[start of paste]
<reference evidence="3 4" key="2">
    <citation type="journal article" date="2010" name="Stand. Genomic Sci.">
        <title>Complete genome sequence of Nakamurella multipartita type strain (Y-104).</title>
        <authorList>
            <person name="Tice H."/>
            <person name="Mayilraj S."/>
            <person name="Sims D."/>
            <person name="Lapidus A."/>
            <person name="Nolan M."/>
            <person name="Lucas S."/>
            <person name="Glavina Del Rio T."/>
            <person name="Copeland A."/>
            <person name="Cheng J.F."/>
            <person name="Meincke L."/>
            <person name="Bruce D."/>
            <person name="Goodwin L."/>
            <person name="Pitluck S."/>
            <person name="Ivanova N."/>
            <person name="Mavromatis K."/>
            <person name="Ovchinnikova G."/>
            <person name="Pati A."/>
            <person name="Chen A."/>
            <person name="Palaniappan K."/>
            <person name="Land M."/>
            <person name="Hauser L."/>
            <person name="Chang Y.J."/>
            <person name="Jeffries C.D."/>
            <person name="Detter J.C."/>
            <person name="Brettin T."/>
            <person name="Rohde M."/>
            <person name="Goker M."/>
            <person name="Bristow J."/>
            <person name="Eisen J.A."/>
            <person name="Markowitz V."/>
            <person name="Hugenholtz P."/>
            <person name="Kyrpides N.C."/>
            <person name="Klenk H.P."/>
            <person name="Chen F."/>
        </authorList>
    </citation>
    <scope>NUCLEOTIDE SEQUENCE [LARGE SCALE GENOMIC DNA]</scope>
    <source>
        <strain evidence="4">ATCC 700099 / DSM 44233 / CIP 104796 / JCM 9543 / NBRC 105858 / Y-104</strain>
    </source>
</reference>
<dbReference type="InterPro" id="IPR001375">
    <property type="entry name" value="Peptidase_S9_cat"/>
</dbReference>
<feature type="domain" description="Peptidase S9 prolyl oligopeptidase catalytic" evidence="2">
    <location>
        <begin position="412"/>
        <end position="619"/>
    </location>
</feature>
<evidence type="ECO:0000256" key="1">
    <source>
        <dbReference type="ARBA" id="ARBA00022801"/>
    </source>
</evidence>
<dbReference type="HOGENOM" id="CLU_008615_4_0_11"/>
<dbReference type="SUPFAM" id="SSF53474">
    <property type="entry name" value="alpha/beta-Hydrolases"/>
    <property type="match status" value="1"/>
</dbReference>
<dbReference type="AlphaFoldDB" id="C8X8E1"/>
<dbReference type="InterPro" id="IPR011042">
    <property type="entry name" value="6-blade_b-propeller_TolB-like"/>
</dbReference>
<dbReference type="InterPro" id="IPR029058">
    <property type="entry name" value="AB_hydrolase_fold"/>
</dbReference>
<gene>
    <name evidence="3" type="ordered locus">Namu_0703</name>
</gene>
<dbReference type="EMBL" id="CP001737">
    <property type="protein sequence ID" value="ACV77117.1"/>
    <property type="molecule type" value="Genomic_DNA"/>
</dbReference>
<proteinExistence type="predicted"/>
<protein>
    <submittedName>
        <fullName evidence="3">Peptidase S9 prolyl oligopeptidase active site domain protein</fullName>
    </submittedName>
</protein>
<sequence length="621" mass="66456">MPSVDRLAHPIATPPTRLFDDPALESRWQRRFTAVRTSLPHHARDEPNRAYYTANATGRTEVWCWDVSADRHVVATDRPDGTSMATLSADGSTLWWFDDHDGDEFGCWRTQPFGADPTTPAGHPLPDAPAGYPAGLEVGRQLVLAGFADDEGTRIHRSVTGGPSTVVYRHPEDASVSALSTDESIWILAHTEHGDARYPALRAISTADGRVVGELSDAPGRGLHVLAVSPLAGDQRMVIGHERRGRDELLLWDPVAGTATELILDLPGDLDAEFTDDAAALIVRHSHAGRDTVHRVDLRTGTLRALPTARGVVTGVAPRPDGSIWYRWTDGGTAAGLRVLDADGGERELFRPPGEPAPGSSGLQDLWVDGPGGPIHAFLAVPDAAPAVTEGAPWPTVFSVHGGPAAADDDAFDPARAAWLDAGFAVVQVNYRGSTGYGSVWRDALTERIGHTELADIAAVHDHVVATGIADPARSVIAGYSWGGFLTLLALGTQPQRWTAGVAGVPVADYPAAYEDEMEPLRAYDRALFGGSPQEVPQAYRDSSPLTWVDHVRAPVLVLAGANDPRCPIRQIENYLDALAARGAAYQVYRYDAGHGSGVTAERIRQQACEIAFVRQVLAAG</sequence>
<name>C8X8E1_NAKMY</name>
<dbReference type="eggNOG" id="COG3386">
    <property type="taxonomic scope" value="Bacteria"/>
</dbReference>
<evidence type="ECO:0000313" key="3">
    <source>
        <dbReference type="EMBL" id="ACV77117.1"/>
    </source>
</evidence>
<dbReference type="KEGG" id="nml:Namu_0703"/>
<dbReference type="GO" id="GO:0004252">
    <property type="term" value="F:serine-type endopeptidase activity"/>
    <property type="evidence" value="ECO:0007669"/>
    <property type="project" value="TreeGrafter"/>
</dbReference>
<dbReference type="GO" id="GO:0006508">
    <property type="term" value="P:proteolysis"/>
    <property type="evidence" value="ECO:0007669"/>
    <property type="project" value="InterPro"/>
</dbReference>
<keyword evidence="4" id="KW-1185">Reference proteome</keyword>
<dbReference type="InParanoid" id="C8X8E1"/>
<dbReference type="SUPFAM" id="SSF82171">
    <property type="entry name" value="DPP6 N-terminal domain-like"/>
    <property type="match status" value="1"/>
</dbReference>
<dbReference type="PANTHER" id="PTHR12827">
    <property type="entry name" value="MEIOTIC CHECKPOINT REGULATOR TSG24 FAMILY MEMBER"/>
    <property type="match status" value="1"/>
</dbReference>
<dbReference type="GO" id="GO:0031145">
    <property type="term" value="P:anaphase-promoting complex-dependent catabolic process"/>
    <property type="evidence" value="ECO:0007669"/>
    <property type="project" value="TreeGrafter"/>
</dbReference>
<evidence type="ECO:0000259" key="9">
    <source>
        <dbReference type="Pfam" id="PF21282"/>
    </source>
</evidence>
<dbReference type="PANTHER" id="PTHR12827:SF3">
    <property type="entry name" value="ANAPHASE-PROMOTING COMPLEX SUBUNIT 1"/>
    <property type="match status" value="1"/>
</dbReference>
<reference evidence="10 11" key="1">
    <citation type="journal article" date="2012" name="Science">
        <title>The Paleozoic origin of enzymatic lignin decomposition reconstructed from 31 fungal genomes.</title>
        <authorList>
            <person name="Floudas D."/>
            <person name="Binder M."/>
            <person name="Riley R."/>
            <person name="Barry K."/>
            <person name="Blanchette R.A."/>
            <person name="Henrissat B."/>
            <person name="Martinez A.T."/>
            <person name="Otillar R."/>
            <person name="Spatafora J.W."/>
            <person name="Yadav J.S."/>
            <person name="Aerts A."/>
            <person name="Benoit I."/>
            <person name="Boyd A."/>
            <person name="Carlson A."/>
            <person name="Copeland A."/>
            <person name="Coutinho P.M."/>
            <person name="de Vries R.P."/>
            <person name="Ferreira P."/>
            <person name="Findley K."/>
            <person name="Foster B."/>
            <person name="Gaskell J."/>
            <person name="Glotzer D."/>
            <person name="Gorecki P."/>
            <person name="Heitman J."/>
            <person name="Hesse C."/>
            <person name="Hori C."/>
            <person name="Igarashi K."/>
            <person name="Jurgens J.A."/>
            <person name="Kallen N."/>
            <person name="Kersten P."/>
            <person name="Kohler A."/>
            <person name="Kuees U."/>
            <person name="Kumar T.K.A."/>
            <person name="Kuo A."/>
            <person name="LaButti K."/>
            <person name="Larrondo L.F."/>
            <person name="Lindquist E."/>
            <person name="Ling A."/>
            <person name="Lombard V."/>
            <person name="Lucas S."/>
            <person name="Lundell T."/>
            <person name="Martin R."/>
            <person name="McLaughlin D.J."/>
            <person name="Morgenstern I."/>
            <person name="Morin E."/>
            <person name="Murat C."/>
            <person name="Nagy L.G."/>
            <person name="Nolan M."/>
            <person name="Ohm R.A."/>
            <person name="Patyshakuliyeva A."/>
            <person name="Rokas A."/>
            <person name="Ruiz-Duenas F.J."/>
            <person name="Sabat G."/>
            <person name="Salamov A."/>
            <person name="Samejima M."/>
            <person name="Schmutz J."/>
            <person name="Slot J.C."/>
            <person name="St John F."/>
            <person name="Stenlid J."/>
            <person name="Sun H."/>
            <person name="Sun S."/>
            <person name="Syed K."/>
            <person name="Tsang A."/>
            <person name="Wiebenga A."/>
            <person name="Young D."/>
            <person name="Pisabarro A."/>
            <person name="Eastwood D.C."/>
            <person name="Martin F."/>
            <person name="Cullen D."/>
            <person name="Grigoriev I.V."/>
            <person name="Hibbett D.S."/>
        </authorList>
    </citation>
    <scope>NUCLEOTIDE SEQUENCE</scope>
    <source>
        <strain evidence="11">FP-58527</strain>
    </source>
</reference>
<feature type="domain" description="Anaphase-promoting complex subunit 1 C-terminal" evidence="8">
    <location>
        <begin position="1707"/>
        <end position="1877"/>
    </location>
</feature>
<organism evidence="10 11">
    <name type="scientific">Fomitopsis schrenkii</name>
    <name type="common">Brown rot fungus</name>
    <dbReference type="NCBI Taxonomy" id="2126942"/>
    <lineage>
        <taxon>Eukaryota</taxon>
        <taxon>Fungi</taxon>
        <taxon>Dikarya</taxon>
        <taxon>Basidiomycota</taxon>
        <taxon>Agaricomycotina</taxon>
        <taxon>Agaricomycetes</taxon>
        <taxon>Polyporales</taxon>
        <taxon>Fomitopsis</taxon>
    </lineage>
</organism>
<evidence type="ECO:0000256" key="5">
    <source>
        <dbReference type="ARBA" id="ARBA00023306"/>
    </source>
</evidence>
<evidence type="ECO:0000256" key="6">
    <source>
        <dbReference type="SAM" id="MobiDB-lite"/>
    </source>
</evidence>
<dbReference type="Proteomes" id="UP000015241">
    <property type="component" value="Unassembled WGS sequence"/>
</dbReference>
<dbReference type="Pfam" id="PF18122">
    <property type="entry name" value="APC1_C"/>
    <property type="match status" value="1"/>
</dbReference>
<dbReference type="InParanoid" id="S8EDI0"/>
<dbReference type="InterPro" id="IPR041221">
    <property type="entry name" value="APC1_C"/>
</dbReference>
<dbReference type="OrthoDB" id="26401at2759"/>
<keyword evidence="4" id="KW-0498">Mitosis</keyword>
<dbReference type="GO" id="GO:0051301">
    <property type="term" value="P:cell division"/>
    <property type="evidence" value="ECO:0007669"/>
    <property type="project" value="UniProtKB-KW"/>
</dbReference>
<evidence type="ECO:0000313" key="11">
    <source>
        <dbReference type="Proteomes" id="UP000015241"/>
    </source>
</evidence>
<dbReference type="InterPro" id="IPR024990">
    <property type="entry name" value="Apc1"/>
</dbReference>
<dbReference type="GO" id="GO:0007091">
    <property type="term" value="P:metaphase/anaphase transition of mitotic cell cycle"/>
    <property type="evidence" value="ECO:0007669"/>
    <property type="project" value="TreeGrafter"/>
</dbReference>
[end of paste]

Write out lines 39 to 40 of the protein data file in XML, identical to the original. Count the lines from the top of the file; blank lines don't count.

        </authorList>
    </citation>